This study investigates an authentic assessment housed in the final course students take as they complete their master’s degree in education. This course, the capstone, is specifically listed as a high impact practice and authentic assessment (Kuh, 2008). The capstone is a project and paper that requires students to integrate what they have learned across an entire program. In our program, this culmination results in a paper comparable to a master's thesis. In previous semesters, students in this course have offered anecdotal feedback about their struggles with such a challenging course. Instructors described the lack of depth illustrated in the content areas by the capstone papers, and students indicated a lack of efficacy in completing a daunting project. A study designed to determine how much the anecdotal data mirrored formal data was needed. Therefore, this study was a Scholarship of Teaching and Learning (SoTL) project to investigate the depth of knowledge and sense of efficacy reported by students in a capstone course (August & Dewar, 2010). SoTL is the systematic inquiry of student learning, often used in the humanities and most often at the university level (McKinney, 2012).
This study was designed to determine the depth of knowledge students reported before and after completing the stand-alone capstone course. Additionally, determining students' sense of efficacy and concerns with the course was critical, as student perceptions of learning do not always align with their performance (Brown et al., 2014; Unrau & Beck, 2004). This study allowed for an in-depth look at what students experienced in completing a signature assignment as well as their performance based upon a program assessment rubric (Hazelkom, 2015). Did students formally report feeling unprepared or overwhelmed by taking this course? Were students appreciative or intimidated by the amount of instructor feedback provided in this course? There is literature indicating that students often have a negative emotional response when receiving critical feedback (Taggart & Laughlin, 2017). This study was done with an intent to increase the student engagement needed that high impact practices provide (Sweat et al., 2013). Literature on growth mindsets indicate that if students do not feel confident in their ability to complete a challenging task or do not indicate depth of knowledge following completion of a task, they may not remain engaged (Brown et al., 2014). For example, did students perform at a high level if they perceived their performance as needing improvement? This follows suggestions by some SoTL scholars to apply SoTL work to enhance curriculum and learning (McKinney, 2012). This research is not an exploration but is instead research to improve. The instruction in the course was part of what was being improved - a self-study and SoTL effort for the instructor/author/researcher to improve practice. However, it was also a study on how the program in which the capstone resides could be improved.
The assignment in the course being investigated is the only focus of this course, the capstone project and paper. This assignment is aligned with research on “lasting learning,” assignments requiring students to pursue rigorous activities beyond their comfort zone lead to learning that lasts (Brown, Roediger, & McDaniel, 2014). In this study, as will be noted in the findings, student learning was measured by a rubric based upon course standards. The results showed that students believed they had accomplished more than their assessment results indicated (Brown et al., 2014; Carlisle & Kruzich, 2013; Lambie et al., 2013). Additionally, students perceived they were performing beyond the level indicated by multiple assessments. Multiple studies note this as typical of graduate students (Christie et al., 2015; Lambie et al., 2013). This resulted in a lack of efficacy and failure to develop a growth mindset; students believed they were performing quite well in the course and that their writing needed little improvement. When the faculty team met to look over the results, each instructor who taught the course shared what he or she had experienced over the previous several years. Based upon those experiences and this student data, the team decided to break the one course, described here, into two courses. This was done to allow more time to explicitly teach APA and research methods in course 1 and data collection, analysis, and writing in course 2.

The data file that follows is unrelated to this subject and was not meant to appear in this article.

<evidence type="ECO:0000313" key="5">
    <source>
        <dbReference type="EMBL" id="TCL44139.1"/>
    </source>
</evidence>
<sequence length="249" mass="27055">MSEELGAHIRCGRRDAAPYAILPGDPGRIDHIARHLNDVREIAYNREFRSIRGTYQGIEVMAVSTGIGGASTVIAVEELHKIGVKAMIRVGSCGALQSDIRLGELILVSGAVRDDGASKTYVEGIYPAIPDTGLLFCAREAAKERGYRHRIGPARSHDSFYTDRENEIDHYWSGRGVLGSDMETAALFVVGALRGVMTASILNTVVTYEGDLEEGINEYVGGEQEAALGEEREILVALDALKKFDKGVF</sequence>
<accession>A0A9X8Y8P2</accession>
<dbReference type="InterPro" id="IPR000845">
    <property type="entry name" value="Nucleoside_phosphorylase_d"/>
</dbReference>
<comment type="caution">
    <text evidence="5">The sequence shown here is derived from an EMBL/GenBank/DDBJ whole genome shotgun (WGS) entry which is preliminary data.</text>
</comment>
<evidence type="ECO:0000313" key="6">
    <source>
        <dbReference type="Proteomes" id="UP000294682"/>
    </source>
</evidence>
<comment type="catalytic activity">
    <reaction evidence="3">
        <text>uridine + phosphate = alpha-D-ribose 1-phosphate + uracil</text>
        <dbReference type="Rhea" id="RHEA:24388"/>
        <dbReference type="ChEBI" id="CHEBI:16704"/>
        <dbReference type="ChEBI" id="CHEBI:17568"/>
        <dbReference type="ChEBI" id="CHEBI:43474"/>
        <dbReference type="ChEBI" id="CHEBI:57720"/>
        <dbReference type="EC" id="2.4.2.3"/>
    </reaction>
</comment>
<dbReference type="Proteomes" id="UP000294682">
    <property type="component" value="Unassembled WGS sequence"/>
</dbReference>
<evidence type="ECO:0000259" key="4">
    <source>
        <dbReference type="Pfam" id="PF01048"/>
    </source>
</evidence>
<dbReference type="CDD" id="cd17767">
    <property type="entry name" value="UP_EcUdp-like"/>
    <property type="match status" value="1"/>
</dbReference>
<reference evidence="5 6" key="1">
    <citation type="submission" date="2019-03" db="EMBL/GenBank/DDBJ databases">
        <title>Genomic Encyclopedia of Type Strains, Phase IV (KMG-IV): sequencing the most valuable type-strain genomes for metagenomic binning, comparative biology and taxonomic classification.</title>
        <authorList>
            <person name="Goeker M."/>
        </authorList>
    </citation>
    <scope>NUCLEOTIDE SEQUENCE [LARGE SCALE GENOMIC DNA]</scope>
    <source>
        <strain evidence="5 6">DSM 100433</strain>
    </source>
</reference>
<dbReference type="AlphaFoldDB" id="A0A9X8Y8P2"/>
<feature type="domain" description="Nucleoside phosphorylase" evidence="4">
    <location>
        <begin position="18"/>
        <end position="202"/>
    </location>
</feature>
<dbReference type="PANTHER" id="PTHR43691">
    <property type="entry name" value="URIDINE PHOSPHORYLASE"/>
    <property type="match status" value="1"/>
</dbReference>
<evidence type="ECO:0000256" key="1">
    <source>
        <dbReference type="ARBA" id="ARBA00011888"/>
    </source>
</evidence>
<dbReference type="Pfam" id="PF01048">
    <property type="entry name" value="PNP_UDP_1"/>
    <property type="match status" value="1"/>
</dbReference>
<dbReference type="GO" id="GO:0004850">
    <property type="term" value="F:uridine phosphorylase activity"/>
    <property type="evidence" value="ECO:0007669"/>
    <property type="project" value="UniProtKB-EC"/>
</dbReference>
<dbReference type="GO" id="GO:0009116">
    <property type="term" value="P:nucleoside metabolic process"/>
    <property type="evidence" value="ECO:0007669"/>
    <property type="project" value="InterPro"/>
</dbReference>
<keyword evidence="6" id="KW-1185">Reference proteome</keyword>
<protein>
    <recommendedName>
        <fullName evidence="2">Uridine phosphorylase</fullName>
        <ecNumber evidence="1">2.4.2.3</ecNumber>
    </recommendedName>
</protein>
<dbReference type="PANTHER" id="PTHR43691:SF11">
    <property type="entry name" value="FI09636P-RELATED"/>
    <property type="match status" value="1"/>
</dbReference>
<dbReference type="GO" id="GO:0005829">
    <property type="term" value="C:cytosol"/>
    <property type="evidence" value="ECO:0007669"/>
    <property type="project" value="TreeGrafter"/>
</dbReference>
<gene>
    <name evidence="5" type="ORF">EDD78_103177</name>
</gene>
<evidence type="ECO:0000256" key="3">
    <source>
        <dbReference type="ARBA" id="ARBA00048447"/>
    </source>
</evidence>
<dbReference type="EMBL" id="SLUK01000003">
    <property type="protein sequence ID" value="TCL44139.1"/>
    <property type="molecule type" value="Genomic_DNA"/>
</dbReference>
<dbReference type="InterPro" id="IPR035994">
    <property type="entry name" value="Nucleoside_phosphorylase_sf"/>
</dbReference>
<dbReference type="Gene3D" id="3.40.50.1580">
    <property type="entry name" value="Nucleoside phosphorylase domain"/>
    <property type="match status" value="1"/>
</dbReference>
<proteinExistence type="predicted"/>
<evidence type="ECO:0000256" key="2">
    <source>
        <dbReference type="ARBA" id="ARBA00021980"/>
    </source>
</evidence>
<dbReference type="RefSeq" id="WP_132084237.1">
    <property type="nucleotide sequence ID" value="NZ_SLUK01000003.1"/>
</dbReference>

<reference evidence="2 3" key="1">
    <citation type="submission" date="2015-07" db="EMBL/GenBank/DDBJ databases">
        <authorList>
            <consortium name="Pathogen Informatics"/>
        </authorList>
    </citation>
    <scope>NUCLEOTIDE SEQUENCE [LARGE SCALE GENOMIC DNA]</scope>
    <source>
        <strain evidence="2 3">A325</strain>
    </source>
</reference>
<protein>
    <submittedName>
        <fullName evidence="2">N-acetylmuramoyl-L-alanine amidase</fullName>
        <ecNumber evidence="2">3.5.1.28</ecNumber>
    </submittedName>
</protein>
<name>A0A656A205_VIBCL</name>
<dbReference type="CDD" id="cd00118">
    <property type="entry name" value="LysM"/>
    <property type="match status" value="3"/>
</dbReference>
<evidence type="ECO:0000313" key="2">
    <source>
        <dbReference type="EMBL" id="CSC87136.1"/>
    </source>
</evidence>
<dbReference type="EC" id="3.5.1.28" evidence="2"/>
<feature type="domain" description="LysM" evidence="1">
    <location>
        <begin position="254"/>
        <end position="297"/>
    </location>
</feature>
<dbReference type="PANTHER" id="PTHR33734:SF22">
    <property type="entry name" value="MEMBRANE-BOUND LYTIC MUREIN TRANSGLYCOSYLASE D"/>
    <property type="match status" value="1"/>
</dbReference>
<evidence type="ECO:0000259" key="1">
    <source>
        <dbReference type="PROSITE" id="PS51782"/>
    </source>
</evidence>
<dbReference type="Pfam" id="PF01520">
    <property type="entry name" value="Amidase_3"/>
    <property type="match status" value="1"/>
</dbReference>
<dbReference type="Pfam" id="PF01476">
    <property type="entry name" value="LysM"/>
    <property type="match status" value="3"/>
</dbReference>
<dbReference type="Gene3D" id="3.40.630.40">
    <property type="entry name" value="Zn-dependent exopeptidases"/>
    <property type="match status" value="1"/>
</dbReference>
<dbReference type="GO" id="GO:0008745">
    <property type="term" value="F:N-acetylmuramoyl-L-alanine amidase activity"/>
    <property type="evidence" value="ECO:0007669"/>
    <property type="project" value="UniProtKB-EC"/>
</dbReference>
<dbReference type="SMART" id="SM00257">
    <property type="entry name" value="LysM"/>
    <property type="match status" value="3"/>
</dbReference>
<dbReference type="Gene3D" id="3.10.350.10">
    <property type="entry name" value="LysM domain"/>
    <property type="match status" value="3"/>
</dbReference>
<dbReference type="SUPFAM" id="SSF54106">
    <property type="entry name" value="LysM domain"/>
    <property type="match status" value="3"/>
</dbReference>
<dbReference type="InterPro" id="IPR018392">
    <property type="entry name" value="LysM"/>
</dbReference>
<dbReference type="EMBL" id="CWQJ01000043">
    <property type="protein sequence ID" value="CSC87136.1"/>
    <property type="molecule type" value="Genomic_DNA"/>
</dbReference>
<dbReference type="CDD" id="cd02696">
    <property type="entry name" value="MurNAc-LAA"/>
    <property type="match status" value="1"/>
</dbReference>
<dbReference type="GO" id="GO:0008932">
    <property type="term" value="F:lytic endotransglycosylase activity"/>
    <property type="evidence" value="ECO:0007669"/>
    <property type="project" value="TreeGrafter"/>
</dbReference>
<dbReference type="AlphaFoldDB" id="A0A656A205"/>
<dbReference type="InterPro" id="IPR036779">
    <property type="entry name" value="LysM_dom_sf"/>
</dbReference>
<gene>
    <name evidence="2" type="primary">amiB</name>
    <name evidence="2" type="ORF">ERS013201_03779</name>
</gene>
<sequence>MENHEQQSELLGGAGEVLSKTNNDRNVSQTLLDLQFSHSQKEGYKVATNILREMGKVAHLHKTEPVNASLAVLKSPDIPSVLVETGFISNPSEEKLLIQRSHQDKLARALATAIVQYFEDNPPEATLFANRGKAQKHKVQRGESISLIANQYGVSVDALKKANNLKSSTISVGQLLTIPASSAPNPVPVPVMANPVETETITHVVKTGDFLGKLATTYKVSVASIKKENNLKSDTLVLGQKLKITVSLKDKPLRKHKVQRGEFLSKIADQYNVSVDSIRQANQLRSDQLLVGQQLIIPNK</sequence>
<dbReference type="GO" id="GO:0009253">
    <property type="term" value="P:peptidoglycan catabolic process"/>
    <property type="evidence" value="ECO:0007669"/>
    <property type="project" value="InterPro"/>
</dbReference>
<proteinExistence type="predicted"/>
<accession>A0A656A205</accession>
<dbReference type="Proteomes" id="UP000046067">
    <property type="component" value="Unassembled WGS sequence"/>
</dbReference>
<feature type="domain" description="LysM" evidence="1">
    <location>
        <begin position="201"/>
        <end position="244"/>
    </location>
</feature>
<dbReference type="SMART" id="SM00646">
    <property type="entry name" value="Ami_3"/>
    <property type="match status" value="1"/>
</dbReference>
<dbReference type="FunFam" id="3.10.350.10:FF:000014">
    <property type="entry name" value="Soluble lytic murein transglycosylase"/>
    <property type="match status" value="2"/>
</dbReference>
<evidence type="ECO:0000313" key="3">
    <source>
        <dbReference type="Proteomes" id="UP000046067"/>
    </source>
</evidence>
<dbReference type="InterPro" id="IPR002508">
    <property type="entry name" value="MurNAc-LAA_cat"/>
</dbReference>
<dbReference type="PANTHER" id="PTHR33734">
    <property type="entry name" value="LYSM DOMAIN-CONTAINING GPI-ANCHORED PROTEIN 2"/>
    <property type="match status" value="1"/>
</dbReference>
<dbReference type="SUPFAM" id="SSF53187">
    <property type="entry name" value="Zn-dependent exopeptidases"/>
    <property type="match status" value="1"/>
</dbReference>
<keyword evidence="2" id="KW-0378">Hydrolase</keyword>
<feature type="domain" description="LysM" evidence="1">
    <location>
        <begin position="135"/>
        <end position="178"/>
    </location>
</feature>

Students indicated difficulty in completing a signature assignment at the end of their master's program in education. In order to formally investigate this anecdotal information, a study was designed to investigate students' sense of efficacy in completing the assignment and their depth of knowledge before and after the course. This study is therefore an investigation into the depth of knowledge and sense of efficacy of students in a capstone course at the end of a master's degree program using pre- and post-surveys, midpoint open-ended survey questions, and observation. This study is based upon data from one course only and is intended to provide a description of the students’ learning as they completed a capstone course over one semester. Additionally, the study was designed to trace students’ changing sense of efficacy during the process. Lastly, this is a SoTL study that used qualitative inquiry in the form of a longitudinal panel study (Creswell, 2012). This methodology was most appropriate given the need to look in depth at a small population and in response to the following research questions: